First published pseudonymously in 1764, The Castle of Otranto is purported to be an ancient Italian text from the time of the crusades and is a founding work of Gothic fiction. With its compelling blend of sinister portents, tempestuous passions, and ghostly visitations, it spawned an entire literary tradition and influenced such writers as Ann Radcliffe and Bram Stoker.
(P)2006 Blackstone Audio Inc.
"[Walpole] is the father of the first romance and surely worthy of a higher place than any living writer." (Lord Byron)
This book, like Pamela for feminist literary history, is important due to the fact that it was the first gothic novel ever written. The voice is a good one for the story, deep, reverant, dramatic; the writing is of excellent breed as well. With that said, however, so much has been ripped-off from this novel, and into novels that we've already read, that the story itself comes off as a bit cliche, not to mention ridiculous. Although the hyperbole of the novel is based off sybolic intentions, the best that one can say about this piece is that it lit a torch for future great novels--not that it's so much a great novel on its own two feet. Worty of reading if you care about the history of novels in general, but if you're looking for a great gothic novel this can't be a first choice.
Sometimes the appropriate response to reality is to go insane.
Don’t ever let anyone tell you that classic books can’t be trash because they are wrong, and this book is proof of that. Being billed as the first gothic horror doesn’t change that in any way. That just means it also has the distinction of being the first terrible gothic horror, as well.
All the elements for a story that could’ve been potentially good are there. It did set the stage for books that would follow in the genre. However, it was just so amazingly absurd that I could only keep reading and see just how much of a mess this turned into. Watching Manfred’s cartoonish descent into madness, his wife’s willingness to set aside all her moral dignity with no compunction for Manfred to obtain his own goals, Matilda (Manfred’s daughter who he was no affection for) and Isabella’s (his son’s bride) childlike friendly rivalry over a guy that’s known them three seconds among other things was just like watching a ruin so completely laughable that you can’t believe someone actually wrote this down. None of these things are executed with the same gloomy, psychologically gripping panache of others who came after Walpole.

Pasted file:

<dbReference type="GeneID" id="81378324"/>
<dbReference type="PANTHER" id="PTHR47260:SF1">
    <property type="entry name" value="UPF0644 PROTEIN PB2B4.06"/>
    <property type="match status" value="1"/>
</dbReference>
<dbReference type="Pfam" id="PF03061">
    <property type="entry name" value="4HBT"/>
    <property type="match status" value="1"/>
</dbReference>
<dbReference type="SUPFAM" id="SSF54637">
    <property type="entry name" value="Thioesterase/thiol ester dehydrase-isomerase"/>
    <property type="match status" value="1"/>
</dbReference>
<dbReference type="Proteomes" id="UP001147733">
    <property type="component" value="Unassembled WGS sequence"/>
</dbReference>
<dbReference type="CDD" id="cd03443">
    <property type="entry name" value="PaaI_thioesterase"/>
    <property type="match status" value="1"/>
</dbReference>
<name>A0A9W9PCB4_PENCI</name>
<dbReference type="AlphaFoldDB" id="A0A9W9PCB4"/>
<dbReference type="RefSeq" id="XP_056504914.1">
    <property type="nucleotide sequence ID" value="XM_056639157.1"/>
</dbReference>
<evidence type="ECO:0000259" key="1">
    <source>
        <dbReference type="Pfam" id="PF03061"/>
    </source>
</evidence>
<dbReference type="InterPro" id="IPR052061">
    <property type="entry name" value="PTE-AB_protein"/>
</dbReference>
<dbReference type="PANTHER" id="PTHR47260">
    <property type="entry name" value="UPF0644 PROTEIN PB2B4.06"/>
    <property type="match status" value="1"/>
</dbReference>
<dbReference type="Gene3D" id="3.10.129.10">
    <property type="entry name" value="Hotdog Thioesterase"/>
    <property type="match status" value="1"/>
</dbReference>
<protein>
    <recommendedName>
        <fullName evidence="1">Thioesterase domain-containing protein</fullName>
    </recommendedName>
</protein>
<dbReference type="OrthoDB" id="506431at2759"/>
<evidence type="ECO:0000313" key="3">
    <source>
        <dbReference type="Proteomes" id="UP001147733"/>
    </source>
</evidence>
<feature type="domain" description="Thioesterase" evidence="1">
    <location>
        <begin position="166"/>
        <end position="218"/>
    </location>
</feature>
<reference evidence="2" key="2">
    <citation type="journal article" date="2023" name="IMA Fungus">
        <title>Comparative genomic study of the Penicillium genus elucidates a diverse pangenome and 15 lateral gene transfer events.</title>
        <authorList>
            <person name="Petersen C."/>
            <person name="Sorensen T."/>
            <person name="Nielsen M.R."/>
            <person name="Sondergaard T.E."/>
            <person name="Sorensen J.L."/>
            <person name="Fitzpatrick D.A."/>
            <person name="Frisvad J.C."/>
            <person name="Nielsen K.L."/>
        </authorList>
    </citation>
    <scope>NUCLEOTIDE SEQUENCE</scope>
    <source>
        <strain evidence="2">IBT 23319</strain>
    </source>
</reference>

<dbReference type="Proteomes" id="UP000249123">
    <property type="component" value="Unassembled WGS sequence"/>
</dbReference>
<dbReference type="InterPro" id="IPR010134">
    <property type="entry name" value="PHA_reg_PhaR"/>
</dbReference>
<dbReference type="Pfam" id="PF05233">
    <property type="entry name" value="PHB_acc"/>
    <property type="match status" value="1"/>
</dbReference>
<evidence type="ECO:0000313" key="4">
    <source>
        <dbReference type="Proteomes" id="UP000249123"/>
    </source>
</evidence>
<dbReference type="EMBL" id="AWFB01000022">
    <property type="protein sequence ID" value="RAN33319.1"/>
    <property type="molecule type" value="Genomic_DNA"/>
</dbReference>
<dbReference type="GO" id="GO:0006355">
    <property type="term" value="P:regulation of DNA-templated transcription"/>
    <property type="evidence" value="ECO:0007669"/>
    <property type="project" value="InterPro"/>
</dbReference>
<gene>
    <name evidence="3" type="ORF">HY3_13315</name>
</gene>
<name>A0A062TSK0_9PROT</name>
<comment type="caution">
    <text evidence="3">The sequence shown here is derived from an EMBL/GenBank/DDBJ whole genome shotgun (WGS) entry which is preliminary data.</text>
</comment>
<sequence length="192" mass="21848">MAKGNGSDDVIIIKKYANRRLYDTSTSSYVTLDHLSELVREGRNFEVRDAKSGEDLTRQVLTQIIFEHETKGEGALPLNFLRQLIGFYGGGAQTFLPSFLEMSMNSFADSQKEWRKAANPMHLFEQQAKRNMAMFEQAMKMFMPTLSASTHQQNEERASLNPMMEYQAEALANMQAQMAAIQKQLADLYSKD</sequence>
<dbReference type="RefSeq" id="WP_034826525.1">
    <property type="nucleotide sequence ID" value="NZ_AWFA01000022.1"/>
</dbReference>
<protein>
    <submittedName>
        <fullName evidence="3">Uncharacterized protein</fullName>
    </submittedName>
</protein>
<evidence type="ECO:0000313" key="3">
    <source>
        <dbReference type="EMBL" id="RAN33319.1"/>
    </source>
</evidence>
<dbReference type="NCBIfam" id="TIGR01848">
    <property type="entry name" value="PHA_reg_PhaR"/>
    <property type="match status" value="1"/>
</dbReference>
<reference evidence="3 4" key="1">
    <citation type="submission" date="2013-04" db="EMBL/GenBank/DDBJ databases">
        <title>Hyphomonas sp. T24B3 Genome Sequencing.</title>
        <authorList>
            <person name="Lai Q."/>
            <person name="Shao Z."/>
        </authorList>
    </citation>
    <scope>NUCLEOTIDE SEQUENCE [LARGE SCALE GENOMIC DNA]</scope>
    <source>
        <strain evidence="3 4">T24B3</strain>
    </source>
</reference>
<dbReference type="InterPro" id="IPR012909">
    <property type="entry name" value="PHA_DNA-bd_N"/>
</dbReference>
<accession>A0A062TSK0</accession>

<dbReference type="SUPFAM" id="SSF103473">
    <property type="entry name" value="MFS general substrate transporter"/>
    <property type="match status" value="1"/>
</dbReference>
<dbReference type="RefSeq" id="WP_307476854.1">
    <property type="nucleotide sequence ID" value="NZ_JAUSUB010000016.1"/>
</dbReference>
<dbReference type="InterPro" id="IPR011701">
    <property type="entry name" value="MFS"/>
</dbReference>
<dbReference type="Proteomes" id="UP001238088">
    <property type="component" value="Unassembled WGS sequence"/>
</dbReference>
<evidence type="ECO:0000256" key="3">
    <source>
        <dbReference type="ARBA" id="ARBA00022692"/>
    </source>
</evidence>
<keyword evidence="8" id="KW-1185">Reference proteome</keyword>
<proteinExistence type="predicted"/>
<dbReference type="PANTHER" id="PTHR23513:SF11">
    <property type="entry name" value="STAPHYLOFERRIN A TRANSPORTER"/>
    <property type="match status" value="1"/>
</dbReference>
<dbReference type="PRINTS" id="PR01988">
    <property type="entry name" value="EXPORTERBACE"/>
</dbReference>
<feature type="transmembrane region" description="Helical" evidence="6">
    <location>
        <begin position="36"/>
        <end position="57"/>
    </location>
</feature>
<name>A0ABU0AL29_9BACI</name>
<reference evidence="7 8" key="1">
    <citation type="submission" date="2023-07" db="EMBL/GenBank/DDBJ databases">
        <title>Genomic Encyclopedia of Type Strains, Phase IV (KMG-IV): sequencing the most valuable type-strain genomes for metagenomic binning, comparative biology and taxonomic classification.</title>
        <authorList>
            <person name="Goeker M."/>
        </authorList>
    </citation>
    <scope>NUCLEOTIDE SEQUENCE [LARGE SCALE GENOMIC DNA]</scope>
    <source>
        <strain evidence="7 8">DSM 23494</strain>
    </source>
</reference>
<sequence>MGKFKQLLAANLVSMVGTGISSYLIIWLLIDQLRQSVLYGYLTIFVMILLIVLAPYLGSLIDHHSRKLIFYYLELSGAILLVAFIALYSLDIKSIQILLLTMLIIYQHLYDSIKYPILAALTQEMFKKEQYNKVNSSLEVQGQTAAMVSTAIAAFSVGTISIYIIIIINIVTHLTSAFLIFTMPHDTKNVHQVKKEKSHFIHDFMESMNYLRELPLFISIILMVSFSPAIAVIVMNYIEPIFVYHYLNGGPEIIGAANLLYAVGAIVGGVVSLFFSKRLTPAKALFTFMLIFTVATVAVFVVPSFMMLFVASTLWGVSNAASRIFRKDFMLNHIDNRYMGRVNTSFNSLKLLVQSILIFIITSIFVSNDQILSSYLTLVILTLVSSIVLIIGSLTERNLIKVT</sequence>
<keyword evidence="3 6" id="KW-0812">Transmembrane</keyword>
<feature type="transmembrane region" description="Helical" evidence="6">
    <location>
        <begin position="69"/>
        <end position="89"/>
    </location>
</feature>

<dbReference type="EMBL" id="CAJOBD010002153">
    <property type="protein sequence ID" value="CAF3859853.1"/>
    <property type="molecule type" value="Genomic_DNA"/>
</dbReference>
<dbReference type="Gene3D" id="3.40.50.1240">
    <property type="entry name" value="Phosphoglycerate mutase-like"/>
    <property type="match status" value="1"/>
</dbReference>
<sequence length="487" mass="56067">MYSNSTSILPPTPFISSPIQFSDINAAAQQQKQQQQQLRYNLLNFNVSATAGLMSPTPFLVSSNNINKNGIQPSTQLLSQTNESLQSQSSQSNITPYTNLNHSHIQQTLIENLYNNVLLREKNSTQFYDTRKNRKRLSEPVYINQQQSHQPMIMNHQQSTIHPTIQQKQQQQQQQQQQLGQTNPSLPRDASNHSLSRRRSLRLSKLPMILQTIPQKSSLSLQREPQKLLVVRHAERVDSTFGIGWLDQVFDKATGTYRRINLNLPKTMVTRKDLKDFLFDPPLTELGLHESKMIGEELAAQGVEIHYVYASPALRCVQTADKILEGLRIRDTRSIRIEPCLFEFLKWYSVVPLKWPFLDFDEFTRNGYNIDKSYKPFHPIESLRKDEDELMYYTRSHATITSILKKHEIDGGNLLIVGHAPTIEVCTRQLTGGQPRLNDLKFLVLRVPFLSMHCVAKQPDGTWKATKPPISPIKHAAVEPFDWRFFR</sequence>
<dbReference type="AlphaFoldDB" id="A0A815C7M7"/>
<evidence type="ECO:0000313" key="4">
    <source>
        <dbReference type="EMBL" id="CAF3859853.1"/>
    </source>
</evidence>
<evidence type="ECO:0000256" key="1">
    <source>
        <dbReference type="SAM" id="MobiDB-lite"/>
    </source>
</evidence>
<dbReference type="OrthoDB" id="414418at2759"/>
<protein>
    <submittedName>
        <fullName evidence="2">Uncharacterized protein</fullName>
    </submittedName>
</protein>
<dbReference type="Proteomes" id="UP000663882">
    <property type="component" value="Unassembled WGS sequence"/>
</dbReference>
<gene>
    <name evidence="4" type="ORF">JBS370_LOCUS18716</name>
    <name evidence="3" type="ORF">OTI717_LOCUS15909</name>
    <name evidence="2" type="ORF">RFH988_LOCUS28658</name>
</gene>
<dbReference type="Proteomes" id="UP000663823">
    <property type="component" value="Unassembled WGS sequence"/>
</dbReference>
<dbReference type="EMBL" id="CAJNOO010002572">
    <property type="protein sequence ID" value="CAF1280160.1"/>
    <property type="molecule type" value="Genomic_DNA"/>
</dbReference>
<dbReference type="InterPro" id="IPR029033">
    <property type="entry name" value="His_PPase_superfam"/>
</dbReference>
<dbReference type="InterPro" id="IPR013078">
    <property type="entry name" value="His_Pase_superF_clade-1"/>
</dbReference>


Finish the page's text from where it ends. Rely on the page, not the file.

Stylistically, if I hadn’t been listening to this novel at the same time I was reading it, it might’ve been a little confusing. Dialogue from various characters are often in one paragraph together without distinction to who was saying what, especially since there were no quotation marks to at least show that different people were speaking in the edition that I had. However, I don’t blame that on Walpole more than I do the publisher who should be aware that something like that can be confusing for readers.
While listening to this book, I kept thinking, “This narrator sounds like the Elder God from the Legacy of Kain series.” Legacy of Kain is one of my all-time favorite gaming series, and sure enough, it’s the same voice. Tony Jay has done many other games, cartoons, and television shows that I recognize his voice from. He does phenomenal work, and while doing some research on him for this review, I found out he passed in 2006. His voice definitely help the story, and while I liked his voice for Manfred, who he voice to sound similar to his Shere Khan, it didn’t help me to stop associating him with a cartoon villain.
The only redeeming thing about this book other than the narrator, and I mean the only thing, was the fact that I’d swear this was like a 1700s version of a trashy talk show episode (think Jerry Springer or Maury Povich) with daughter swapping pacts and “In the case of 19-year-old Theo, YOU ARE THE BABY’S FATHER!” moments. Other than that, this was a shallow book with characters you don’t give one shit about. There was nothing disturbing or particularly compelling about it, and it certainly fit the criticisms of gothic horror in that era being tawdry and ridiculous. In fact, let’s just rename it The Trash of Otranto.
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